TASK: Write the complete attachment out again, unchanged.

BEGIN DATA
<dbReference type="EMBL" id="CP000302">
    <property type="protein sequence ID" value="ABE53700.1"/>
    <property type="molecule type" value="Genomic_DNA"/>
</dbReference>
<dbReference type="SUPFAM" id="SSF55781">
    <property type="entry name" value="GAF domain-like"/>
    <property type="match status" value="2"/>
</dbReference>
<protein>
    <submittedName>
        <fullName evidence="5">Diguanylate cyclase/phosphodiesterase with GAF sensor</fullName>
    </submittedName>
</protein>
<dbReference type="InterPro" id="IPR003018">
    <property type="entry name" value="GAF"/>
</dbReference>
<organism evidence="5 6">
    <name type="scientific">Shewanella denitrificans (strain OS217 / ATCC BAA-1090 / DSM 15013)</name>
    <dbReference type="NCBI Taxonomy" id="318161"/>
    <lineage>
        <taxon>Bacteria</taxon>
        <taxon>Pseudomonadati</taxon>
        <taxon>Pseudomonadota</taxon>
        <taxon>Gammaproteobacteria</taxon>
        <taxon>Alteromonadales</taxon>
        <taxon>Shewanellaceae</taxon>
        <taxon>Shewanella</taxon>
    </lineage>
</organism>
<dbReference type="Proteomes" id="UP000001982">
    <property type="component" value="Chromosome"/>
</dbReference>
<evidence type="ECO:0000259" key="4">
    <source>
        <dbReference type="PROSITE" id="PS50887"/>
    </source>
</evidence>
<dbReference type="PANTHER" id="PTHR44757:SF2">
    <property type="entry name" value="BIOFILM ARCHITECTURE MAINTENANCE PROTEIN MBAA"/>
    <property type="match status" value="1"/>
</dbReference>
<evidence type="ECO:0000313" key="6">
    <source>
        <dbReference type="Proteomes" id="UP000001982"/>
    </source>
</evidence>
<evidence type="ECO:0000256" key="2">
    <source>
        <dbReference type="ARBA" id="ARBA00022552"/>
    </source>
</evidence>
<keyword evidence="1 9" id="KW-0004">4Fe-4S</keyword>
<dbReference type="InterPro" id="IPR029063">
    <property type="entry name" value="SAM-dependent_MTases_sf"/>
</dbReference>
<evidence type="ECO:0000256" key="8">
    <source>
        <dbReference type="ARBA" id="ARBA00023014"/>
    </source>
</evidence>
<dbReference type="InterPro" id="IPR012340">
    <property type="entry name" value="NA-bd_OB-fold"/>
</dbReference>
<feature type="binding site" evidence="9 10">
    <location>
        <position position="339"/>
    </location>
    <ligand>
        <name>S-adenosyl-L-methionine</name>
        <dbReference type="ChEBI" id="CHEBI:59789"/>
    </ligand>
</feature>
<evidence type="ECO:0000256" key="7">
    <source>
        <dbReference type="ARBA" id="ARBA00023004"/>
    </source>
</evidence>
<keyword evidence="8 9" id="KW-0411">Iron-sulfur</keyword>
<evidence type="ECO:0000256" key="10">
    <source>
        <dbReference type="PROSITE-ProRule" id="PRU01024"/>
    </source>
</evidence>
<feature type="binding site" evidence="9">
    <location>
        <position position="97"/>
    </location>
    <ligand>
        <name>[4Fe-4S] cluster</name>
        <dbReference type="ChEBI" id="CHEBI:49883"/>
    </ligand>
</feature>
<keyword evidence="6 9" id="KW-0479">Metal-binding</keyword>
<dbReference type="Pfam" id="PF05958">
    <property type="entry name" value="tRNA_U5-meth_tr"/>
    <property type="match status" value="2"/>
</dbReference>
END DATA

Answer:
<dbReference type="EMBL" id="CP000302">
    <property type="protein sequence ID" value="ABE53700.1"/>
    <property type="molecule type" value="Genomic_DNA"/>
</dbReference>
<dbReference type="SUPFAM" id="SSF55781">
    <property type="entry name" value="GAF domain-like"/>
    <property type="match status" value="2"/>
</dbReference>
<protein>
    <submittedName>
        <fullName evidence="5">Diguanylate cyclase/phosphodiesterase with GAF sensor</fullName>
    </submittedName>
</protein>
<dbReference type="InterPro" id="IPR003018">
    <property type="entry name" value="GAF"/>
</dbReference>
<organism evidence="5 6">
    <name type="scientific">Shewanella denitrificans (strain OS217 / ATCC BAA-1090 / DSM 15013)</name>
    <dbReference type="NCBI Taxonomy" id="318161"/>
    <lineage>
        <taxon>Bacteria</taxon>
        <taxon>Pseudomonadati</taxon>
        <taxon>Pseudomonadota</taxon>
        <taxon>Gammaproteobacteria</taxon>
        <taxon>Alteromonadales</taxon>
        <taxon>Shewanellaceae</taxon>
        <taxon>Shewanella</taxon>
    </lineage>
</organism>
<dbReference type="Proteomes" id="UP000001982">
    <property type="component" value="Chromosome"/>
</dbReference>
<evidence type="ECO:0000259" key="4">
    <source>
        <dbReference type="PROSITE" id="PS50887"/>
    </source>
</evidence>
<dbReference type="PANTHER" id="PTHR44757:SF2">
    <property type="entry name" value="BIOFILM ARCHITECTURE MAINTENANCE PROTEIN MBAA"/>
    <property type="match status" value="1"/>
</dbReference>
<evidence type="ECO:0000313" key="6">
    <source>
        <dbReference type="Proteomes" id="UP000001982"/>
    </source>
</evidence>
<evidence type="ECO:0000256" key="2">
    <source>
        <dbReference type="ARBA" id="ARBA00022552"/>
    </source>
</evidence>
<keyword evidence="1 9" id="KW-0004">4Fe-4S</keyword>
<dbReference type="InterPro" id="IPR029063">
    <property type="entry name" value="SAM-dependent_MTases_sf"/>
</dbReference>
<evidence type="ECO:0000256" key="8">
    <source>
        <dbReference type="ARBA" id="ARBA00023014"/>
    </source>
</evidence>
<dbReference type="InterPro" id="IPR012340">
    <property type="entry name" value="NA-bd_OB-fold"/>
</dbReference>
<feature type="binding site" evidence="9 10">
    <location>
        <position position="339"/>
    </location>
    <ligand>
        <name>S-adenosyl-L-methionine</name>
        <dbReference type="ChEBI" id="CHEBI:59789"/>
    </ligand>
</feature>
<evidence type="ECO:0000256" key="7">
    <source>
        <dbReference type="ARBA" id="ARBA00023004"/>
    </source>
</evidence>
<keyword evidence="8 9" id="KW-0411">Iron-sulfur</keyword>
<evidence type="ECO:0000256" key="10">
    <source>
        <dbReference type="PROSITE-ProRule" id="PRU01024"/>
    </source>
</evidence>
<feature type="binding site" evidence="9">
    <location>
        <position position="97"/>
    </location>
    <ligand>
        <name>[4Fe-4S] cluster</name>
        <dbReference type="ChEBI" id="CHEBI:49883"/>
    </ligand>
</feature>
<keyword evidence="6 9" id="KW-0479">Metal-binding</keyword>
<dbReference type="Pfam" id="PF05958">
    <property type="entry name" value="tRNA_U5-meth_tr"/>
    <property type="match status" value="2"/>
</dbReference>